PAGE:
Fast forward to last week, and I was scheduled for a second interview with the Model Schools team.  This time, I’d taken some notes and wrote down some things I wanted to make sure I covered during our 15 minutes together.  Before the phone call, I prayed the same prayer, “Lord, if it’s in Your will and you think we need it, release this to us.”  The call went well, and I felt in my spirit that we were well-represented.  A few days later, the email came that told me that we’d been selected to present in June 2020 for the Model Schools Conference.  What a blessing!  The tripping part is that the doubt came in again, and I started again to wonder why people would want to visit our school.  We weren’t the same school as we were last year, and we had and still have many things that we are working to resolve and improve.  The data suggested that we were slowly making some gains, and needed a rehaul of our behavior system, so how could we share this with someone?  How could we open our doors and show people what we were doing?  So I asked for a sign.  It’s amazing how things work together and for the common good.  On yesterday, we had to have our Kappa League meeting at my school because the library we normally use was taken.  During that time, a mom and two of her other kids decided to wait on our meeting to finish, and they sat in our gym.  The two boys shot ball, and their mother and I spoke for about five minutes.  She started to tell me about the challenges she faced with her son’s current school, and she wanted advice on how to deal with some difficulties she was having.  I navigated her through what we do at our school and let her know that it would probably be beneficial if she took the initial steps to help her son do better.  Her immediate reply was, “What I need to do is move in your district because I can tell that the vibe is just good.  Like, you sitting up here talking to me makes me feel like my sons would do well here at this school.”  I thanked her and we laughed about a few other things, but it was in that moment that confirmation was sent to me.  No, we’re not a perfect school, but we do have some practices in place that can help make school a life-changing place, and I’m proud of the work my team has done and continues to do.

So here we are, in a place where we are about to reap some of the rewards of our past work, and collectively we preparing for the transition to year three.  Honestly, it’s a weird space, but it also is mind- boggling that we’ve gotten all this time behind us.  People often say that the magic happens in year three, and others have told me that we’ve made too much of an improvement to continue up the hill of increase.  At this point in my life, I’m choosing and trying not to doubt anymore.  I’m just trusting God to lead the way.  I’m excited that the faculty and staff can proclaim that we have a “Model School” because I know how hard they work, and it feels good to see the work pay off and to receive the accolades.  All the other stuff causes unnecessary anxiety, and our kids’ lives are in our hands.  We can’t be unsure of what we do when there is something that is so important that we’ve been entrusted with improving and shaping.  As we continue through the rest of this year, I’ve made a vow to take time to work on me and take care of myself and those around me.  I’m also letting my faculty know to do the same because the work is hard.  Hard, however, doesn’t mean it’s impossible, but oftentimes builds into a strong collective of people that are hopeful.  It just takes more commitment.  Buy-in won’t cut it.  Commitment is the solution.  I’ve also made a vow to celebrate more and make more connections with people in the building and throughout the community.  We saw many examples of what this looks like during our visit to the Ron Clark Academy last week, which I’ll save for another post.  And I’ve also made a vow to make sure the students and staff at our school have a chance to reap the rewards of their hard work.  It’s much deserved, and I’m proud of them.  Through the struggles, the changes, the challenges…through it all…we’re still standing, loving, and helping build great people.  That’s what I want us to be a model of, and I can’t wait for us to share our stories, struggles, turnarounds, and testimonies with others.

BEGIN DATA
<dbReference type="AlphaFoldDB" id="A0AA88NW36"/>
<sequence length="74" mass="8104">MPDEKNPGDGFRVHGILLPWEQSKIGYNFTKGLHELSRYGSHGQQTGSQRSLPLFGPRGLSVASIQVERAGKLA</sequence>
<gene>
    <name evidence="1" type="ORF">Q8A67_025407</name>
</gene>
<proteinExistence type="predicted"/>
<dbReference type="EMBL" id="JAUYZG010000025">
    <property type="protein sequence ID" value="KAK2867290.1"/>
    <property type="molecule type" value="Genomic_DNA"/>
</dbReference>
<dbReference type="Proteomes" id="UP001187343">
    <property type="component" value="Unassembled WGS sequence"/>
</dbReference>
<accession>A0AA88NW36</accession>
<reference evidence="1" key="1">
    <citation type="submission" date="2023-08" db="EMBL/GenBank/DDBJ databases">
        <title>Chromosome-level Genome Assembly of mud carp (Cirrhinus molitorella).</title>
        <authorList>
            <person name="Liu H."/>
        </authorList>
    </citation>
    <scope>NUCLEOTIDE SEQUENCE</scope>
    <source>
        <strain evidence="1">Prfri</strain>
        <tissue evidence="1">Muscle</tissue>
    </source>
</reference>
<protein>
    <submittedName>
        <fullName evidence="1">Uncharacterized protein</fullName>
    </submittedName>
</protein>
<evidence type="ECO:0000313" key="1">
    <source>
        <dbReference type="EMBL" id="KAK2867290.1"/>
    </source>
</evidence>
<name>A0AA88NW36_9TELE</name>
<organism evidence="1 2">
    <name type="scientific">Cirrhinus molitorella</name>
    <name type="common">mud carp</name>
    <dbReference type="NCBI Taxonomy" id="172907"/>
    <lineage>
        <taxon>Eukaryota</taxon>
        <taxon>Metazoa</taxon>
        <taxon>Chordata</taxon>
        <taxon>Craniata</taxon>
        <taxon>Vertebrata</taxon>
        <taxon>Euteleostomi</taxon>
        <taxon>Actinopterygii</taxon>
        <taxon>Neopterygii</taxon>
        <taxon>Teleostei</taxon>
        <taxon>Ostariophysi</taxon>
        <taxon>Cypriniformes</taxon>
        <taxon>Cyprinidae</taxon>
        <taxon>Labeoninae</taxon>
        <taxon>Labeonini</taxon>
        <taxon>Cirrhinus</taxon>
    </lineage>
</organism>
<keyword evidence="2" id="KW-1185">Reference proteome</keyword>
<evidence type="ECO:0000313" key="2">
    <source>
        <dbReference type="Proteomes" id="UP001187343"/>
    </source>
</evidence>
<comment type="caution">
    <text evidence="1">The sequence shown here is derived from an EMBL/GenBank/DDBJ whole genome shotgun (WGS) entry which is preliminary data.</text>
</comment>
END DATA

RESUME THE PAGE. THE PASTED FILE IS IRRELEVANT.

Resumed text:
As always…be great…be accountable.

Dr. G.

2 Comments Add yours

  1. L. Harris says:

    Dr. G, I appreciate the transparency. I felt you’ve heard my cry, and I’m just a teacher. Although that is a big responsibility, I know your tasks are bigger. I always feel like we are given too much to do in too little time. I’m running without shoes on my feet. I love what I do, but I know I should be leading. I feel stuck sometimes and God is not listening to me. We are constantly scrutinized, and we walk under microscopes. But I’m built for this! So I press on, pray, and I ask God constantly to see me through. So you’ve Got this!!!!

    1. If there was a love button, I would click it for this comment. Thanks for the encouragement, and I send it back to you. It’s during the times when we’re uncomfortable that we grow most, so we have to make sure we gain the lesson out of the situation and not just move past it. The reward comes shortly after. The shouting part is that reward always has to match that thing we’ve had to overcome…the bigger the obstacle, the bigger the reward. It doesn’t always feel good, but when the reward comes, it makes it all worthwhile. I had a student from last year that’s had a HUGE turnaround story, and some of the teachers at our school were helped during that journey. I can’t wait 15 or 20 years from now to hear her tell that story.